- Fully restored in Italy to its original colours of Bronzo Scuro over Senape leather
- Italian delivery example
- Retains its original engine
- Just one of 100 Islero GTS produced
The Lamborghini Islero was unveiled at the 1968 Geneva Autosalon as the successor to the 350 GT and 400 GT 2+2. Whilst the angular style of the car was contemporarily controversial, the passage of time has been kind and today it is the epitome of the type of car that Ferrucio Lamborghini envisioned his company creating from the outset: an elegant gentleman’s express, capable of outperforming its peers at Ferrari and Maserati whilst making the minimum of fuss in the process.
For the chassis, Lamborghini used the same square tube design as that employed in the 400 GT, choosing to retain the same inner structure and wheelbase but increasing the track to permit the use of wider tyres. Carrozzeria Touring Superleggera would have been the logical choice for the bodywork, given its involvement with the 350 GT and 400 GT, but the company had been wound up in 1966 and instead the task fell to a group of ex-Touring employees led by Mario Marazzi at Carrozerria Marazzi. Eschewing the fastback coupe designs of the 1960s, Marazzi’s team created a more conventional three-box saloon silhouette for the Islero, which enabled the cabin to be enlarged in the pursuit of improved ergonomics, refinement and comfort. Perhaps the only flamboyant element to the body were the de rigeur folding headlamps.
Under the low-slung bonnet was the glorious four-cam Giotto Bizzarrini V-12 engine from the Miura and 400 GT, outfitted with six Weber carburetors and capable of 320 bhp, which was channeled through a five-speed manual transmission. In this guise, the Islero saw off the 0-60 mph benchmark in under 6.0 seconds and could boast a top speed of more than 160 mph, whilst comfort and safety was ensured by a fully independent suspension setup and Girling disc brakes all-round.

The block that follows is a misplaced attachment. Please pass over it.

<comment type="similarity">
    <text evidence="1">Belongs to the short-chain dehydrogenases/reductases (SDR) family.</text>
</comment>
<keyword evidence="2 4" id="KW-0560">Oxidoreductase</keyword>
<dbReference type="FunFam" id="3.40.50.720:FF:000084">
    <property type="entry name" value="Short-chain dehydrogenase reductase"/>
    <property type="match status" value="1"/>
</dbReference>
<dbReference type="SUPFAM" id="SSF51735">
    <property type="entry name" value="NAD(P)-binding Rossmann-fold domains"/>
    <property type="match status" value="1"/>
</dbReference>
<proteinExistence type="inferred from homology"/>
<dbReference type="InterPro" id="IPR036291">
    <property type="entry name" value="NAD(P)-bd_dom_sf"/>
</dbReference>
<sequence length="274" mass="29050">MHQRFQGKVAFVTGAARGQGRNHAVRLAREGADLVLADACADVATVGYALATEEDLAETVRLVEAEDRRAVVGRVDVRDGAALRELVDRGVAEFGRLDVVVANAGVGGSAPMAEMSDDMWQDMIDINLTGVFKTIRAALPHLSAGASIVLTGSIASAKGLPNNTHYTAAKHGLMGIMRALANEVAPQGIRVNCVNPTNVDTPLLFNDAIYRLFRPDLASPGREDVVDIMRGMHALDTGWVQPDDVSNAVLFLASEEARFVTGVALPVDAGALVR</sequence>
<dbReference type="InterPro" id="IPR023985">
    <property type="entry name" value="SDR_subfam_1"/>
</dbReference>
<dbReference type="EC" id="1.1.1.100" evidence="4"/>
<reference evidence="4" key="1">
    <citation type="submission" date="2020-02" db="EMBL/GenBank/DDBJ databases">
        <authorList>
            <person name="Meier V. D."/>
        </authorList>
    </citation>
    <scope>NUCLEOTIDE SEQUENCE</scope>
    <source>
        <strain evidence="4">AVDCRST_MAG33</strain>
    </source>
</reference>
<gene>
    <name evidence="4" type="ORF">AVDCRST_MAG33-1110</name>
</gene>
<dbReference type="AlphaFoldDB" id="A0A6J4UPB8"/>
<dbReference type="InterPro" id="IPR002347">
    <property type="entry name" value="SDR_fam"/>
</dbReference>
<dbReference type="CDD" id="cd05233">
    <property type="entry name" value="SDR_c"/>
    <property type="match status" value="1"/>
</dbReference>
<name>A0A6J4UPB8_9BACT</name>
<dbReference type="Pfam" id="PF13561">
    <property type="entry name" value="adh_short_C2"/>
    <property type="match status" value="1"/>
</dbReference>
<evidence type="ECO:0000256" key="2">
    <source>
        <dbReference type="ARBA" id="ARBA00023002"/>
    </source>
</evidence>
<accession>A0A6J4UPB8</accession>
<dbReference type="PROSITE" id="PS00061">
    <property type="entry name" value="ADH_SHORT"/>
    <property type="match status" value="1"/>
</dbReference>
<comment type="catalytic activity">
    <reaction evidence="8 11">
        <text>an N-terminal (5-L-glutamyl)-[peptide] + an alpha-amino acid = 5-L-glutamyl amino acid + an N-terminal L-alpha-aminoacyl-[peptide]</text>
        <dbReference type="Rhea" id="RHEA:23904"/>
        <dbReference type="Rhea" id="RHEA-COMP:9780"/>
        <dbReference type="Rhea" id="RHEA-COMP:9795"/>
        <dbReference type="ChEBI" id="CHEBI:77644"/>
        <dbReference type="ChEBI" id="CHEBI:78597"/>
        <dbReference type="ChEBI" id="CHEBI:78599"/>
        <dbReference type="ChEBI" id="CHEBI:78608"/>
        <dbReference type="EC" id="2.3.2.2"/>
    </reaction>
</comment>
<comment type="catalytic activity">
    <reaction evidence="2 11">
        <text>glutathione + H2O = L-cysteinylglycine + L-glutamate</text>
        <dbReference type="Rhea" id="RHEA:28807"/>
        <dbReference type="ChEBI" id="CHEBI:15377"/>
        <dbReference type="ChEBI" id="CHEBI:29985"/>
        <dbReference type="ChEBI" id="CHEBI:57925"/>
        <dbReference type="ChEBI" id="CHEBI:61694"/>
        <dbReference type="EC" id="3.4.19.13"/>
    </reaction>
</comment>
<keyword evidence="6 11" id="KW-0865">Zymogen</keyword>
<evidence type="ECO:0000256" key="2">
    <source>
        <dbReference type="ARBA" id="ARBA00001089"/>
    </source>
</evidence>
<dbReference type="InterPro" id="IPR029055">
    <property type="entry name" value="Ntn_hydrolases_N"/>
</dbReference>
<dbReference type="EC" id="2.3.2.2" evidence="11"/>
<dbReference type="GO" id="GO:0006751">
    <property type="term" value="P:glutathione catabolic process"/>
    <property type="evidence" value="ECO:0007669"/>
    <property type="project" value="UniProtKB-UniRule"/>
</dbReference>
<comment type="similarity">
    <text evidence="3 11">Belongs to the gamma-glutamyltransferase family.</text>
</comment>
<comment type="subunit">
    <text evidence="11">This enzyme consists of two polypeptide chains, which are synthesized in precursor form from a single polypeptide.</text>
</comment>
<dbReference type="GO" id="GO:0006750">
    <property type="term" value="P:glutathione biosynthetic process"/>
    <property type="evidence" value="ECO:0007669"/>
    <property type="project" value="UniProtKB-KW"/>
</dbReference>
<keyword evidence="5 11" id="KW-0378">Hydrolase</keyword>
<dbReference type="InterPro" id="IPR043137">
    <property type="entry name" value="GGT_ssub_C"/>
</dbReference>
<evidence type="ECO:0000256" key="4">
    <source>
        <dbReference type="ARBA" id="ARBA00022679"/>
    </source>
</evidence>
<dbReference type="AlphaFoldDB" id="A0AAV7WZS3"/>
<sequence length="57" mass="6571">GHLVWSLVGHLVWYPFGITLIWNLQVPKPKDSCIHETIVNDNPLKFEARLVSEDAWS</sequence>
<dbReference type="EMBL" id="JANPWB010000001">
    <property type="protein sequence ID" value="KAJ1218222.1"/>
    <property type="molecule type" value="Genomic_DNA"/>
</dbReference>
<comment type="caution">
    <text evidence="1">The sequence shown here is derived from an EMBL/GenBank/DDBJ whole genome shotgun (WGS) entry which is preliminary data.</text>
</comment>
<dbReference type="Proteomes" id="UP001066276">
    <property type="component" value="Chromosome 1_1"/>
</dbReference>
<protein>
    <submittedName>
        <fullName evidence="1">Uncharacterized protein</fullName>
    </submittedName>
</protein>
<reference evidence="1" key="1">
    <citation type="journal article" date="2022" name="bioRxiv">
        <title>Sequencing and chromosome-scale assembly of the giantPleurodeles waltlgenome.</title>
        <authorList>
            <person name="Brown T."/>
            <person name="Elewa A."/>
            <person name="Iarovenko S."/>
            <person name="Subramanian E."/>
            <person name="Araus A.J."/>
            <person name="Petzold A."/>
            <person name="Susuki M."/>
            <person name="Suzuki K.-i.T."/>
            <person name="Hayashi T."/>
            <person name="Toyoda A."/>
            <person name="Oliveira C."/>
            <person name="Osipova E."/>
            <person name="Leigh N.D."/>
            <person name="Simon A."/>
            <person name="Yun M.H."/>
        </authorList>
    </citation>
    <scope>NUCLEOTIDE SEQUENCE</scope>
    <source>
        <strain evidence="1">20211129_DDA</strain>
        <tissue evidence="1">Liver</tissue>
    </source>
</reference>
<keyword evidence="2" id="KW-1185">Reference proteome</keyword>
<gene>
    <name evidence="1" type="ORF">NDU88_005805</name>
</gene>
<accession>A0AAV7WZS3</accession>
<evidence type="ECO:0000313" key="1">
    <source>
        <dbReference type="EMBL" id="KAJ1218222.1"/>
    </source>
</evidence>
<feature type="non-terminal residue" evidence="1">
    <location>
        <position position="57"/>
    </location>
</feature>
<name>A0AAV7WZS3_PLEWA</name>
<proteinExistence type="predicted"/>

Despite these credentials and Ferrucio Lamborghini’s endorsement by using an Islero as his personal car, buyers preferred the more outlandish and more ostentatious Espada and only 225 Isleros were built before production was stopped in 1969. Of these, 100 were the later ‘GTS’ cars like this particular example, which are recognisable for their enlarged bonnet scoop, flared wheel arches and brightwork gills behind the front wheels. The ‘GTS’ was also fettled mechanically, benefitting from an extra 25 bhp from the 3.9-litre V-12 to bring it into line with the Miura S’s 350 bhp, as well as a more powerful braking setup. It is also generally accepted that Marazzi’s fit and finish on the earlier non ‘S’ cars was sometimes questionable but that these teething problems were comprehensively overcome with the later S variant.
Originally delivered through Lamborcar Milano in its native Italy, this Islero GTS was finished in the unusual but highly attractive colour scheme of Bronzo Scuro over Senape, which it has been tastefully restored in today. It was current owner in 2015 and imported to Europe from the United States, where it had previously resided in California. For the following three years it underwent a comprehensive restoration both aesthetically and mechanically with the work being carried out by some revered marque specialists in its native Italy: Biondy-Parini and SCN Modena were commissioned for the coachwork and chassis, with the body being removed from the chassis before being taken back to bare metal, repaired where necessary and then restored to the exemplary condition in which it presents today. The chassis was also rebuilt from the ground up, with each suspension component being replaced, along with the brakes and associated running gear.
At the same time the engine and gearbox were removed and fully stripped down, inspected and rebuilt by Top Motors to their exacting standards, whilst the interior was retrimmed in the factory correct Senape colour scheme by Auto Interni. An extremely detailed photographic archive of all the work that was carried out is included in the history file. The car has covered a little over 200 kms since the work was completed in 2018 and was most recently serviced in 2020.
For anyone looking a perfect example of one of the most underrated and rare Lamborghinis of the 20th century, look no further.